In a country with almost no transparency, where graft is institutionalized and workers have little recourse to the rule of law, incentives to lie about business practices vastly outweigh incentives to tell the truth. Harney reveals that despite a decade of monitoring factories, outsiders all too often have no idea of the conditions under which goods from China are made. She exposes the widespread practice of using a dummy or model factory as a company's false window out to the world, concealing a vast number of illegal factories operating completely off the books.
Some Western companies are better than others about sniffing out such deception, but too many are perfectly happy to embrace plausible deniability as long as the prices remain so low. And in the Gold Rush atmosphere that has infected the country, in which everyone is clamoring to get rich and corruption is rampant, it's almost impossible for the Chinese government's own underfunded regulatory mechanisms to do much good at all. But perhaps the most important revelation in The China Price is how fast change is coming, one way or another.
©2008 Alexandra Harney; (P)2008 Tantor
"A vivid portrait of factory life in the country that sells consumer goods for the lowest price possible." (Kirkus Reviews)
"Packed with facts, figures, and sympathetic portraits of Chinese workers and managers, Harney's is a perceptive take on the world's workshop." (Publishers Weekly)
This book is very thoroughly researched -- unlike many journalists who write about China, it is clear the author both speaks Chinese and has a good understanding of the culture and history. Furthermore, it is a very balanced account - neither demonizing Walmart, the Chinese government, nor factory owners, but provides a good understanding of how each part fits into the big picture. Personally, I found the level of detail just right and the anecdotes very revealing.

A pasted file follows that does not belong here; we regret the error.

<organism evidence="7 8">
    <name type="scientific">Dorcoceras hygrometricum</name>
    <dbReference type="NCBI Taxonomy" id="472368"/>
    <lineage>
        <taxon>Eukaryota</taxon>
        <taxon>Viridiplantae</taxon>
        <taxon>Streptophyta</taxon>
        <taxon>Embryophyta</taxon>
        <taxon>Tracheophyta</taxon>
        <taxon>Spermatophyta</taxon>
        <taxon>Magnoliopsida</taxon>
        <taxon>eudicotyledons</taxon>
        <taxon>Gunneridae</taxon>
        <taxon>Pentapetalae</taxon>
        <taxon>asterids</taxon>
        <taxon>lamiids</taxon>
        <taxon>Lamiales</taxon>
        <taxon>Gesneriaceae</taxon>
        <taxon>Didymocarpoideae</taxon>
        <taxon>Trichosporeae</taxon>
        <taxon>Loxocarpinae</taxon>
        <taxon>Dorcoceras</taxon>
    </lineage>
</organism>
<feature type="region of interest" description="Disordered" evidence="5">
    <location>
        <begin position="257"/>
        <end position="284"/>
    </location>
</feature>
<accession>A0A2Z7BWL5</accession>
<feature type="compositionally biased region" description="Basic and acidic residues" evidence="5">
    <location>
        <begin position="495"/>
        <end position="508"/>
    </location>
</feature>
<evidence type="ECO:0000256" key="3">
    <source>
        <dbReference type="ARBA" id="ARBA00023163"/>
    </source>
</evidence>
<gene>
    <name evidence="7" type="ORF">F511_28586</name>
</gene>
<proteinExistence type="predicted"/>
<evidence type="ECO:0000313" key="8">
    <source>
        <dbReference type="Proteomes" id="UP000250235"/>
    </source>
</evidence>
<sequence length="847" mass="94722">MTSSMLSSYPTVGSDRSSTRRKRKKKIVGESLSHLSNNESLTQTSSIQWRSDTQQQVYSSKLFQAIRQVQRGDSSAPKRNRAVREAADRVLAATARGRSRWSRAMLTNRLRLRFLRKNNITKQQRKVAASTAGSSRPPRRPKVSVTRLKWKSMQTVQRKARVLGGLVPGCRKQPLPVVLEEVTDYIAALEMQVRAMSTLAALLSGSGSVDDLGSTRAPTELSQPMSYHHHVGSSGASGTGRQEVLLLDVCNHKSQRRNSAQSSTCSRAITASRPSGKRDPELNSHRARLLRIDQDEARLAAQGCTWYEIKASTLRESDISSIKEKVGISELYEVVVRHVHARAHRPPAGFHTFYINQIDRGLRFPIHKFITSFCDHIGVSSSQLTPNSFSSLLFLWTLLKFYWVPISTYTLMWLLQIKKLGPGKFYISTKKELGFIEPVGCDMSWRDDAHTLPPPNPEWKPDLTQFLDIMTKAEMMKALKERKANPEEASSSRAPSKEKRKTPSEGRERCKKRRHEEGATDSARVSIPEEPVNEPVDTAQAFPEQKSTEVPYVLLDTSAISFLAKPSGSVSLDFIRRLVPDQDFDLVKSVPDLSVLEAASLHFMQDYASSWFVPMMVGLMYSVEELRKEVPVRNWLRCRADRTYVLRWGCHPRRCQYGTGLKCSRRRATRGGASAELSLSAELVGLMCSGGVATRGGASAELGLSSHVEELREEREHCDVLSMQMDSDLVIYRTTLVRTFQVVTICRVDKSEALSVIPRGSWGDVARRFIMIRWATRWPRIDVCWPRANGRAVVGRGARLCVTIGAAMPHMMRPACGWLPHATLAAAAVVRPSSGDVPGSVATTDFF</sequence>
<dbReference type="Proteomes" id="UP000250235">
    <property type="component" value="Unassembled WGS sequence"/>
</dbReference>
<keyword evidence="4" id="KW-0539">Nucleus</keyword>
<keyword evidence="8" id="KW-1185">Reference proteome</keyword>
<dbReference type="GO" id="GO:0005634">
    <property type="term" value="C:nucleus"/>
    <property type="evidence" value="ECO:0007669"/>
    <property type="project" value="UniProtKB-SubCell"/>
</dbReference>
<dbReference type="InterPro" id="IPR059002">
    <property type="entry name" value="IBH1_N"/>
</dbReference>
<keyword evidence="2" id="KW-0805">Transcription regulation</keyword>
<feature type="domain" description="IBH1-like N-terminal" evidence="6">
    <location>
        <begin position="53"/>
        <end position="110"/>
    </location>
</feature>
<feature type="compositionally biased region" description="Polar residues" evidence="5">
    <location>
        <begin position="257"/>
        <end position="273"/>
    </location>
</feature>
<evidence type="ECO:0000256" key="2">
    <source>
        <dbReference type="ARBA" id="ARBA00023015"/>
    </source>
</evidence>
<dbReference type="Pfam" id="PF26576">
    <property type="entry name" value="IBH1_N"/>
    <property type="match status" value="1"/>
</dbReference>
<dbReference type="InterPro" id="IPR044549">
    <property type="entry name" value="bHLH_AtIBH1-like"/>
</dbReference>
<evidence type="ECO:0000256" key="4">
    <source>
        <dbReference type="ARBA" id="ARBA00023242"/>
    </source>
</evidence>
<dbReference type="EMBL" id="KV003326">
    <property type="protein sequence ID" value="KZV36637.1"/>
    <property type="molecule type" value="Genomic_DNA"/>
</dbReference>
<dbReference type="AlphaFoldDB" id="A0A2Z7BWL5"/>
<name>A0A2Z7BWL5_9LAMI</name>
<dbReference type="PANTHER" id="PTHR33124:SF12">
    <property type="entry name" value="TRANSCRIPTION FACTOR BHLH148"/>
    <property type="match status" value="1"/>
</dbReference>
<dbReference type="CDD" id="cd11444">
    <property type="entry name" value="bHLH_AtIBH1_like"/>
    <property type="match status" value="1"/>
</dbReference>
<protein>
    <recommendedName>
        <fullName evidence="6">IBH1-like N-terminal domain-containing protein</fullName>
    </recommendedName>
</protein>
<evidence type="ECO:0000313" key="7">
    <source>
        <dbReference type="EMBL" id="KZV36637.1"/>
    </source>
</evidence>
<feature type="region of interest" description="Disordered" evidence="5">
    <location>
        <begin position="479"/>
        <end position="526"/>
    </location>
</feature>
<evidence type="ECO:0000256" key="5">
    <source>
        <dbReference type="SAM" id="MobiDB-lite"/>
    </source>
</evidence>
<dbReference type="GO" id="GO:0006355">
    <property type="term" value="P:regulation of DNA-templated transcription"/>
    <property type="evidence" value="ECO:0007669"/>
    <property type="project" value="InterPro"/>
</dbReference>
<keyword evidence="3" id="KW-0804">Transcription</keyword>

Marxists, Socialists, Stupid people
Disappointment and a little anger that I bought this book. Don't trust the other reviews. They don't know what they are talking about.
This book is anti-capitalist propaganda. It's written by a journalist with no economic insight. They blame capitalism and free trade on everything. The focus is on the exploitation of third world workers though. The author blames global warming, job loss, and chinese worker not getting paid enough on capitalism and free trade. It is seriously typical socialist garbage. Get a book that is more centered on economics. Otherwise, you'll just be misinformed by this fear monger.
This is a great review of how China has arrived at where it is today. You get a better understanding of how and why China is.
Book seemed a little long in parts, but if you want to understand your competition or are looking to expand into China, this is a must read.
I have not read the print version
That there are many human stories behind China's rise in the world. Like elsewhere, China's success was and continues to be built on the backs of the poor.
That China faces the same problems as everywhere else in the world and that and that they face them with the same political mixture of approaches as any other country.
I think that western education has given us the impression that China is a one mind totalitarian state. The book makes clear that this is not true.
This is a very good survey of the hidden costs of cheap Chinese manufacturing. The anecdotes are poignant and powerful. The prose is a little dry.
Another reviewer said this could have been shorter. He/she was right. Could have been a magazine lenth article. That being said, worth alisten if you are interested in the other side of outsourcing and want to get an idea of how life is like for the slave laborers that probably made 9/10ths of the consumer good in your house.
Also helps you understand how and why America got screwed in the last two decades
...but not for a book. I would read this in the Sunday Times Magazine or the New Yorker, but as a full-length book the premise gets stretched pretty thin. The author's point is completely valid and the supporting detail is exhaustive, but listening got very tedious for me. I may be betraying my own prejudices more than I am reviewing this book, so if you would love to listen to a detailed analysis of the social and political consequences of China's rise as a world power, then this is a great audiobook to dig into.
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